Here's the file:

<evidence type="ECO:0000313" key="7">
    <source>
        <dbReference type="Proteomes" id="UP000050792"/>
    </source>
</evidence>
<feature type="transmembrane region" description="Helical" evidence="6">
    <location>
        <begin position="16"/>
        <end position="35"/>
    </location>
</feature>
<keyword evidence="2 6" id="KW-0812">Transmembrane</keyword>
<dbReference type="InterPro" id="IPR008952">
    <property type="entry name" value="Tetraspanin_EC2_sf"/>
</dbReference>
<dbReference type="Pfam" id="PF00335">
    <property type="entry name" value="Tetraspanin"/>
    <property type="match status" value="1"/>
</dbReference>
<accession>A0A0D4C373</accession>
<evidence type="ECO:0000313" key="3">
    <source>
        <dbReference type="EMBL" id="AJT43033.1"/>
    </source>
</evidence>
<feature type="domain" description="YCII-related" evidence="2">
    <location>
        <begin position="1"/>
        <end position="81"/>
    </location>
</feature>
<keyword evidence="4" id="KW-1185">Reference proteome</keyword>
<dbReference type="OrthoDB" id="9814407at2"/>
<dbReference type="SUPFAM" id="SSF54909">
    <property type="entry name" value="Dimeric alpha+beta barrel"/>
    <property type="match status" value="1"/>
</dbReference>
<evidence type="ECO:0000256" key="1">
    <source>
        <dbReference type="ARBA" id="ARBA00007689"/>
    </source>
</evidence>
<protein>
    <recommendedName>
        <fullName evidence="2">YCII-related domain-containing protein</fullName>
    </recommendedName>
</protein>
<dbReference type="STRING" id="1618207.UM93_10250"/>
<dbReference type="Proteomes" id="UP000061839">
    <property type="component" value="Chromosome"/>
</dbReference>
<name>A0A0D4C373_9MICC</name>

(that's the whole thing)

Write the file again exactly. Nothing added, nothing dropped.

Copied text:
<evidence type="ECO:0000313" key="7">
    <source>
        <dbReference type="Proteomes" id="UP000050792"/>
    </source>
</evidence>
<feature type="transmembrane region" description="Helical" evidence="6">
    <location>
        <begin position="16"/>
        <end position="35"/>
    </location>
</feature>
<keyword evidence="2 6" id="KW-0812">Transmembrane</keyword>
<dbReference type="InterPro" id="IPR008952">
    <property type="entry name" value="Tetraspanin_EC2_sf"/>
</dbReference>
<dbReference type="Pfam" id="PF00335">
    <property type="entry name" value="Tetraspanin"/>
    <property type="match status" value="1"/>
</dbReference>
<accession>A0A0D4C373</accession>
<evidence type="ECO:0000313" key="3">
    <source>
        <dbReference type="EMBL" id="AJT43033.1"/>
    </source>
</evidence>
<feature type="domain" description="YCII-related" evidence="2">
    <location>
        <begin position="1"/>
        <end position="81"/>
    </location>
</feature>
<keyword evidence="4" id="KW-1185">Reference proteome</keyword>
<dbReference type="OrthoDB" id="9814407at2"/>
<dbReference type="SUPFAM" id="SSF54909">
    <property type="entry name" value="Dimeric alpha+beta barrel"/>
    <property type="match status" value="1"/>
</dbReference>
<evidence type="ECO:0000256" key="1">
    <source>
        <dbReference type="ARBA" id="ARBA00007689"/>
    </source>
</evidence>
<protein>
    <recommendedName>
        <fullName evidence="2">YCII-related domain-containing protein</fullName>
    </recommendedName>
</protein>
<dbReference type="STRING" id="1618207.UM93_10250"/>
<dbReference type="Proteomes" id="UP000061839">
    <property type="component" value="Chromosome"/>
</dbReference>
<name>A0A0D4C373_9MICC</name>